Jessica Goodfellow
Sep 19, 2019

Asia-Pacific’s market maturity challenge: no common ground for performance, viewability, fraud

A lack of consistent reporting around common industry issues could be hampering advertising growth in Asia-Pacific, according to the IAB.

Billboards in Calcutta
Billboards in Calcutta

The Internet Advertising Bureau (IAB) has laid bare the polarised nature of the advertising industry in Asia-Pacific, in which mature and emerging markets can take vastly different approaches to brand safety, viewability and fraud, which could be slowing growth in the region.

In its first extensive regional brand safety study, which collates more than 200 responses from brands, agencies, adtech platforms and publishers across APAC, the trade body has identified a clear gap in understanding and approaches towards advertising’s key issues, depending on market maturity.
It identified mature markets as Australia, Hong Kong, New Zealand and Singapore. Emerging markets are China, India, Indonesia, Malaysia, the Philippines, Taiwan, Thailand and Vietnam.

When it comes to viewability, the Asia-Pacific region doesn’t follow one common standard. Where emerging markets prefer to use off the shelf global solutions like the MRC standard (63% cited this) and those used by their third-party verification partners (29%), mature markets have more sophisticated needs, with one-quarter developing their own standards.


The MRC standard for viewability is by no means the default standard in the region for viewability, and this is especially the case as markets become more mature.

This is in contrast to the approach in emerging markets to brand safety, where respondents indicated a much higher propensity to set standards at a regional and local level.


Elsewhere, emerging markets in Asia-Pacific lean more heavily on engagement metrics like time in view, reach, and video completion rate, while mature markets have an even mix of performance and engagement. Performance metrics are based around paying for a certain action; cost-per-click (CPC), cost-per-sale (CPS), and cost-per-lead (CPL).


“This leads to a situation of inconsistency in measuring and defining ad effectiveness, which can hamper comparisons and our understanding of the state of the industry in our region,” the IAB Southeast and India said in its report. “These inefficiencies could lead to problems in the longer-term if global investment into the region slows as a result of not being able to see return on investment.”

There is also inconsistency in the region in how ad fraud is approached, with most of the onus being on adtech platforms and agencies to detect and prevent fraud. Within these companies, understanding of ad fraud is driven by those who are in technical roles, with only half the industry across issues of ad fraud in their day-to-day role.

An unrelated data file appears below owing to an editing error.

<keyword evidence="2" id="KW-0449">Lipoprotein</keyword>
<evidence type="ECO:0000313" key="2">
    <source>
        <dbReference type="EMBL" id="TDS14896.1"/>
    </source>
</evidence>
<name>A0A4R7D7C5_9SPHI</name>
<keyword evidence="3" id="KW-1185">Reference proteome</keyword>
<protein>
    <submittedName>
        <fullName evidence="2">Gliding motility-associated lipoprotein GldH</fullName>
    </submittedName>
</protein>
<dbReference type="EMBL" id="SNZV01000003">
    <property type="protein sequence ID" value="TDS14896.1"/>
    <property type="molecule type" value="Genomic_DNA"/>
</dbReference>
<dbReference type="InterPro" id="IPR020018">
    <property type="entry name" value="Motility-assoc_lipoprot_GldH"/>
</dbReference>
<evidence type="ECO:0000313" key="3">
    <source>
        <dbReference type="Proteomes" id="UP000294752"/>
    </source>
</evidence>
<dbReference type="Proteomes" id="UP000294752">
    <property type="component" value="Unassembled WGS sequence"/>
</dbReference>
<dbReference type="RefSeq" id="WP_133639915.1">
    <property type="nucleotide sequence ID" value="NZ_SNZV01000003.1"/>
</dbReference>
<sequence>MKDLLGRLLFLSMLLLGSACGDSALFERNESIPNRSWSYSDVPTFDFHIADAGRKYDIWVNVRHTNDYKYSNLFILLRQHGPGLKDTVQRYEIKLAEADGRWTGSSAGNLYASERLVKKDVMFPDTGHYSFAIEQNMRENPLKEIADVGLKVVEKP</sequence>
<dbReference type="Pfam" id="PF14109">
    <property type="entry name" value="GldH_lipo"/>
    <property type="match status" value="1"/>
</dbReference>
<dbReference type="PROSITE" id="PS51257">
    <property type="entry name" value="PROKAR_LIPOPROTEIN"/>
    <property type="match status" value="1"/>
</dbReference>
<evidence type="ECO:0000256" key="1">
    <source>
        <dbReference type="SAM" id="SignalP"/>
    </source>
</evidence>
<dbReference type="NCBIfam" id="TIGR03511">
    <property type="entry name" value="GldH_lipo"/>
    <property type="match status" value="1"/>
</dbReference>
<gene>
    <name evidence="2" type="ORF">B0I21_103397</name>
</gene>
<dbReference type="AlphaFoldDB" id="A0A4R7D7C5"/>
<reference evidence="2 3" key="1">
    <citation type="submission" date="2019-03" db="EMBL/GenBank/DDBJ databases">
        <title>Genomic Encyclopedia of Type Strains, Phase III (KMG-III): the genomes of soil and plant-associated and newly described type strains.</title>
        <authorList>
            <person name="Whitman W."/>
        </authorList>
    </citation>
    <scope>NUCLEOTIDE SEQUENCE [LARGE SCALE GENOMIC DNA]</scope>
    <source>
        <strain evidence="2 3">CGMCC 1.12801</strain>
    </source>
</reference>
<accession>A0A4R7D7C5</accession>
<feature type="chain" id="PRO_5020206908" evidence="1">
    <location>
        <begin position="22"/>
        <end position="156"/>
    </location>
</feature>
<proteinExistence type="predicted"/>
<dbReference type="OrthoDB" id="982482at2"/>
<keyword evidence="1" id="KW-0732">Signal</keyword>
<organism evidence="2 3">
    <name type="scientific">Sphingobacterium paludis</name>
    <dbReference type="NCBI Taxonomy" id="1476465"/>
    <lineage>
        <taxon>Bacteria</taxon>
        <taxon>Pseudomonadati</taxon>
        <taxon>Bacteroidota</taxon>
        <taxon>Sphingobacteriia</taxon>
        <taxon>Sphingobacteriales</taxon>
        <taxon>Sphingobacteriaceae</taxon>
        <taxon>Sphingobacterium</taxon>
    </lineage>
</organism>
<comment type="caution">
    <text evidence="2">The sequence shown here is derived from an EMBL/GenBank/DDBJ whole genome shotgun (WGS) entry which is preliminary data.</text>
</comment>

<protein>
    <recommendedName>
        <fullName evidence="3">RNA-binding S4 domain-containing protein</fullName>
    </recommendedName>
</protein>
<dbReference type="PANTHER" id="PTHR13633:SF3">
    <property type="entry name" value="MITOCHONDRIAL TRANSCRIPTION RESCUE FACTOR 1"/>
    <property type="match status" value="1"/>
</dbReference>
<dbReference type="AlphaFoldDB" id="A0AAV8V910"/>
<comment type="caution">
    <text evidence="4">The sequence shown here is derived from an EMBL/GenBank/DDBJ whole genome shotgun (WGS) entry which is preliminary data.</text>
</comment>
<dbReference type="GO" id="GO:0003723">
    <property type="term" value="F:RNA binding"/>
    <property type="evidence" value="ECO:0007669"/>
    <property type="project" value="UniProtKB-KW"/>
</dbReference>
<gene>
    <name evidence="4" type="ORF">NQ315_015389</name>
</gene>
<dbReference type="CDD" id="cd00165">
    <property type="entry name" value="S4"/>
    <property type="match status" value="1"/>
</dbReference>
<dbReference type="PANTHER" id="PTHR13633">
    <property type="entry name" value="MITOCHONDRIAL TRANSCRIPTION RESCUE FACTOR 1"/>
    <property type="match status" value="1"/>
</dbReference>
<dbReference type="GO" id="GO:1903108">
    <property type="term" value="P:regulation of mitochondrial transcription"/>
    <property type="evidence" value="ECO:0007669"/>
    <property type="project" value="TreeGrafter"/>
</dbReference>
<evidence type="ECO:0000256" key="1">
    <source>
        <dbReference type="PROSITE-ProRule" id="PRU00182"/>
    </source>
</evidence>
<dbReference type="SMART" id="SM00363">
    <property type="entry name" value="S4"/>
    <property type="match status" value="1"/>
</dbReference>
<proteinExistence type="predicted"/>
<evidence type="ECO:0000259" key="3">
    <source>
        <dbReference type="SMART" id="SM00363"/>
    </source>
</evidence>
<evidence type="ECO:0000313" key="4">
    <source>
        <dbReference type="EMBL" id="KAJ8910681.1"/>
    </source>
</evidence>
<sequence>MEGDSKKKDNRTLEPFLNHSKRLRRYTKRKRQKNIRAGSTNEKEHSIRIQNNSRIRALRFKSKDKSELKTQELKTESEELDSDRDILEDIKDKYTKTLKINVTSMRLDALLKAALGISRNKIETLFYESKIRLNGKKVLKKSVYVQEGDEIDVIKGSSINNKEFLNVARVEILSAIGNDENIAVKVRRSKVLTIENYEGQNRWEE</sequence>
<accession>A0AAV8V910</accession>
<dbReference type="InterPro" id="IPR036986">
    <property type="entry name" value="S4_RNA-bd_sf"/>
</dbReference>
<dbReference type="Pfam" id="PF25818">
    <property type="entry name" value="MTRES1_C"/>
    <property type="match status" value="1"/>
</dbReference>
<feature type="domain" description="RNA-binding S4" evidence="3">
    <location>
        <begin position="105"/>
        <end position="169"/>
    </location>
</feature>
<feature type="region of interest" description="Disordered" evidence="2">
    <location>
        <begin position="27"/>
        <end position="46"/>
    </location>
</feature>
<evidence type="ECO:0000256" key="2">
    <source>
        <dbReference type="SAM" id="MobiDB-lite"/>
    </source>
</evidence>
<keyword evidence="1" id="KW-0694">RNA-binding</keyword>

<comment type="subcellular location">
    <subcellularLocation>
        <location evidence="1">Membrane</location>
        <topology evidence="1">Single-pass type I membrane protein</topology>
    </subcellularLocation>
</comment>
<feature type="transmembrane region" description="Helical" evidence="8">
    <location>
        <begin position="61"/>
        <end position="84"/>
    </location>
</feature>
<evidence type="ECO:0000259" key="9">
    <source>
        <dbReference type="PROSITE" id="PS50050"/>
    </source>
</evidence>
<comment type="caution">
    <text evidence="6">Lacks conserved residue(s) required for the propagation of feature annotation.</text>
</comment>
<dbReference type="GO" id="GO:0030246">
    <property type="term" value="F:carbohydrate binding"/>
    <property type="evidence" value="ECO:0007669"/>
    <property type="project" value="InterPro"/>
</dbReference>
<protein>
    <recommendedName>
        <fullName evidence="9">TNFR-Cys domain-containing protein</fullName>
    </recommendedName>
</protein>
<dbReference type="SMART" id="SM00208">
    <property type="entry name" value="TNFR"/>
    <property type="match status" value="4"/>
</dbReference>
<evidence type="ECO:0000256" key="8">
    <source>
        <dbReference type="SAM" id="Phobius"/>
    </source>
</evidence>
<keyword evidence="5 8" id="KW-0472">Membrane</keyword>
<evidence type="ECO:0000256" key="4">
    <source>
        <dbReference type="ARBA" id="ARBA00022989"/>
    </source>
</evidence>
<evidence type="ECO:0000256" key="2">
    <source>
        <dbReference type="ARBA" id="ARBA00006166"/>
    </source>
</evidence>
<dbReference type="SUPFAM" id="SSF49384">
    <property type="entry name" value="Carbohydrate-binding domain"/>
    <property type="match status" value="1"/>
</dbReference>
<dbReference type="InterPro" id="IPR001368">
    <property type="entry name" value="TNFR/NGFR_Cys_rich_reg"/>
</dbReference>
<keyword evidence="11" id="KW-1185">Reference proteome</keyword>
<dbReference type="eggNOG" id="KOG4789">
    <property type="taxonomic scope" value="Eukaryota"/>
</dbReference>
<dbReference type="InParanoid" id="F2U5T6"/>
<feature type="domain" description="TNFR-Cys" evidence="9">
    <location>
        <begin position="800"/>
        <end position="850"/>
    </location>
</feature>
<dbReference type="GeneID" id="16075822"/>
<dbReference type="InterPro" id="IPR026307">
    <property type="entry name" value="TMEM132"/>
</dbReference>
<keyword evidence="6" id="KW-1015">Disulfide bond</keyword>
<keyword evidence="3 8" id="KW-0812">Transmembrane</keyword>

The most common types of ad fraud encountered in the region are bots, spiders and other crawlers as well as fraudulent proxy traffic, and that is consistent across the industry.


Publishers reported far less adware and malware and concealed or stacked ad placements—but as they own the ad placements it would be odd for this to occur on their own site.

The most commonly reported tool used to prevent fraud was whitelisting, selected by 76% of respondents. The less common types of anti-fraud measures were traffic sampling and click-to-install analysis. As a region where growth is driven by high mobile adoption, the relatively low use of app-related anti-fraud measures is “a significant area of concern,” the IAB said.

Additionally, the trend of favouring cost-per-click as a measure of ad effectiveness also poses a risk in driving more bot-related fraud, the organisation noted.

Few brands made use of a verification partner for either fraud or brand safety solutions, using whitelisting at a higher proportion.


When it comes to brand-safety tools, the highest category reported across publishers, agencies and adtech platforms were blacklists, followed by whitelists. Publishers appear to use keyword blocking less than other company types, which is surprising as this is a method to specifically avoid advertising placements appearing in the wrong context.

Respondents who worked with luxury goods clients showed a higher overall usage of all four brand safety tools—whitelist, blacklist, keyword blocking and verification partners—due to luxury goods brands generally being more concerned about brand safety.


Financial services, on the other hand, appear to be more concerned about appearing on the right type of website, prioritising blacklists over other tools. The fact that keyword blocking is used the least by those working with FMCG brands shows that the context of ad placements is a lower concern.

The IAB SEA and India has a goal of making brand safety an everyday consideration for all businesses across the Asia-Pacific region over the next three years.

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